What information has to be provided for company tax return?

Companies when filing for the corporation tax return will have to provide details about their statutory accounts. Companies will also have to provide their profit and loss statements, the balance sheet, financial notes and the directors’ report. While calculating the corporation tax, there is usually a difference between the profits that are based on the accounting books and the actual taxable profits. Therefore, in most cases, certain numbers that are added to the accounts-based profits are not considered while calculating profits for the corporation tax. The rules pertaining to corporation tax calculations are pretty complex, and many organisations hire professional accountants to file their corporation tax returns. Most corporate tax returns comprise details related to the company, the corporation tax due amount and the claimed capital allowances and losses, if any.

Dates and deadlines 

It is mandatory for business owners to inform the HMRC, within three months of the establishment of their business, about the date they plan to prepare the company accounts. The HMRC then utilises this information to inform the company when it needs to file the corporation tax return. In most cases, the corporation tax includes a 12-month accounting period, which covers the 12 working months of a financial year. However, for some companies, especially new companies, the accounting period may be less than 12 months. In such cases, the corporation tax return is only to be filed for the respective number of months.

On the contrary, there might be some companies whose accounting period is more than 12 months. For these companies, the corporation tax return is to be filed in 2 parts: the first for the initial 12 months, and the second for the remaining number of months. However, one should keep in mind that it is compulsory for companies to file their returns within 12 months of the end of the corporation accounting period.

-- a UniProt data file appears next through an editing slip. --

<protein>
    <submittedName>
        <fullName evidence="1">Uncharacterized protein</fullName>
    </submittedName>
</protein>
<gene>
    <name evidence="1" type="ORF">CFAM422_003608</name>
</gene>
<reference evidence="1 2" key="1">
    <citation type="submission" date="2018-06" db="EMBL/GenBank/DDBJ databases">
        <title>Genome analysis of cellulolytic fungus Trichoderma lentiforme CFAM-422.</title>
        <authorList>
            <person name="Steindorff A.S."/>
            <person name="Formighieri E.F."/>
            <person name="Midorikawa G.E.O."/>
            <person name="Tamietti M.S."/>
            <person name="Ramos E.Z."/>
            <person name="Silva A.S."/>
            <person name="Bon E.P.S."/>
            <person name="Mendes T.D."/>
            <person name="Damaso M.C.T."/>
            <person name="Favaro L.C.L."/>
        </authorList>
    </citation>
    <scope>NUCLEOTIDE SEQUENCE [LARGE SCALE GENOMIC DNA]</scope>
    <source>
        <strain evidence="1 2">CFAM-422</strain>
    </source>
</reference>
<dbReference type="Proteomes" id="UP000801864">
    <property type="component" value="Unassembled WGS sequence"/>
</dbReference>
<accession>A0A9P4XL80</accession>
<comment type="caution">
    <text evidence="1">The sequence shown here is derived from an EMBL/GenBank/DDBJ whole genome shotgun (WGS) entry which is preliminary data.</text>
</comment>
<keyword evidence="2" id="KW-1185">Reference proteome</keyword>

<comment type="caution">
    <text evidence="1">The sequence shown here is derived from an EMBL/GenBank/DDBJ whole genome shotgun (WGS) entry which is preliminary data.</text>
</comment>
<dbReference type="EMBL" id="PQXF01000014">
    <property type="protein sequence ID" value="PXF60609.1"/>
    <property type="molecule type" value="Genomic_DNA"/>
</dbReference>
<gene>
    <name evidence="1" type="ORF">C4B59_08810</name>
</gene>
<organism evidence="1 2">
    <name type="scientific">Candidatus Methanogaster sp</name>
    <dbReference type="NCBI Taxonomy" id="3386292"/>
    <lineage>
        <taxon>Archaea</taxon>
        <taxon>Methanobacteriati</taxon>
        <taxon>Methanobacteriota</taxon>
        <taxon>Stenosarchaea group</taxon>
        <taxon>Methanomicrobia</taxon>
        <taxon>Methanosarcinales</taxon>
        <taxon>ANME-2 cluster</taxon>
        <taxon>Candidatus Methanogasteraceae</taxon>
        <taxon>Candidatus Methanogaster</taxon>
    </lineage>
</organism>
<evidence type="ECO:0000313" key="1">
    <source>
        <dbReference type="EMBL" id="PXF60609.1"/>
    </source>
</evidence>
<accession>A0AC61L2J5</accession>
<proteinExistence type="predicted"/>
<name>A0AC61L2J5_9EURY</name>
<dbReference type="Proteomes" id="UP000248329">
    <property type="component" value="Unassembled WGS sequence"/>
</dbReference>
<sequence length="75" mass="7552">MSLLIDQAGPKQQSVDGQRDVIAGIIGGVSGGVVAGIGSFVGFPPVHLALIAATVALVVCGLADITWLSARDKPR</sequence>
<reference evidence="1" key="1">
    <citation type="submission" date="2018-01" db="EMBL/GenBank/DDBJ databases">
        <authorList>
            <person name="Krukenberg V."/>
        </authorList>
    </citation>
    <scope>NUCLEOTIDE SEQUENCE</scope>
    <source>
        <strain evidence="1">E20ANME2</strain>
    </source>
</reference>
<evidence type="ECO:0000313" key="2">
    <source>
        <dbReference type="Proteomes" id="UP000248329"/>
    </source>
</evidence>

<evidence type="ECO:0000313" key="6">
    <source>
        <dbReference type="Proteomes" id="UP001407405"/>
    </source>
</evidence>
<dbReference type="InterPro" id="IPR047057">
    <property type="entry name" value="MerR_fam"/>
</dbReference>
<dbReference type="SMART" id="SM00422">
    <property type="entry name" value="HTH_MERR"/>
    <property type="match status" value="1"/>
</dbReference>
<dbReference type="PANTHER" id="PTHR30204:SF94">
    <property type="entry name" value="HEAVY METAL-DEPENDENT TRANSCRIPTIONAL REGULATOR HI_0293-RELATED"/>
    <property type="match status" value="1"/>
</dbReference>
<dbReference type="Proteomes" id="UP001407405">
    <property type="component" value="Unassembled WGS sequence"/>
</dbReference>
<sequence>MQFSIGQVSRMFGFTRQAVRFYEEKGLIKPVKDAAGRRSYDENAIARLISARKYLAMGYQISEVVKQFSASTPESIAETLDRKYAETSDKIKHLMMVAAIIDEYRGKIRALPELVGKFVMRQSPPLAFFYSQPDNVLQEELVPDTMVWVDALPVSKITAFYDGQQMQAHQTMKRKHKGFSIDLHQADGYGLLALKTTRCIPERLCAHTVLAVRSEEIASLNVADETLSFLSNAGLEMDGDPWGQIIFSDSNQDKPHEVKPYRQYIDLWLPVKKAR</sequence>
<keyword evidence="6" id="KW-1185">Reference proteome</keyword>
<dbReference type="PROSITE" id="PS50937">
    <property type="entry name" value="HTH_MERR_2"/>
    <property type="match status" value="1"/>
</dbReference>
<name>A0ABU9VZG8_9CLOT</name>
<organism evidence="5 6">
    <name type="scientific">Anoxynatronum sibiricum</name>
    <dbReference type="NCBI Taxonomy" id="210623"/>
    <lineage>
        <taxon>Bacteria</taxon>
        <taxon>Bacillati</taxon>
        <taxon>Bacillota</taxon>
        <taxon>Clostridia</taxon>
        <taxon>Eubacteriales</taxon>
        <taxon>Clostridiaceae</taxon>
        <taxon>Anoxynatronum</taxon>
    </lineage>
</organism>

Apart from this, there is a separate deadline for paying the corporation tax dues, if any, which is usually nine months and a day after the completion of the corporation accounting period. A delay in paying both the corporation tax and the dues can incur significant financial penalties for companies.

For businesses making more than £1.5 million profits, the corporation tax is to be paid in instalments. From April 2017, it has been mandated that companies making more than £20 million taxable profit are to pay their corporation tax in the third, sixth, ninth and twelfth month of the accounting period that the profits relate to.

What to do if you file your company tax return incorrectly? 

It is possible to correct errors if the corporation tax return has been filed incorrectly. However, such corrections have to be made within 12 months of the date the return has been filed. There is also a chance that the HMRC might levy a monetary penalty for the errors made. It has also been found that the HMRC, sometimes, conducts compliance checks to verify if the figures filed are correct or not.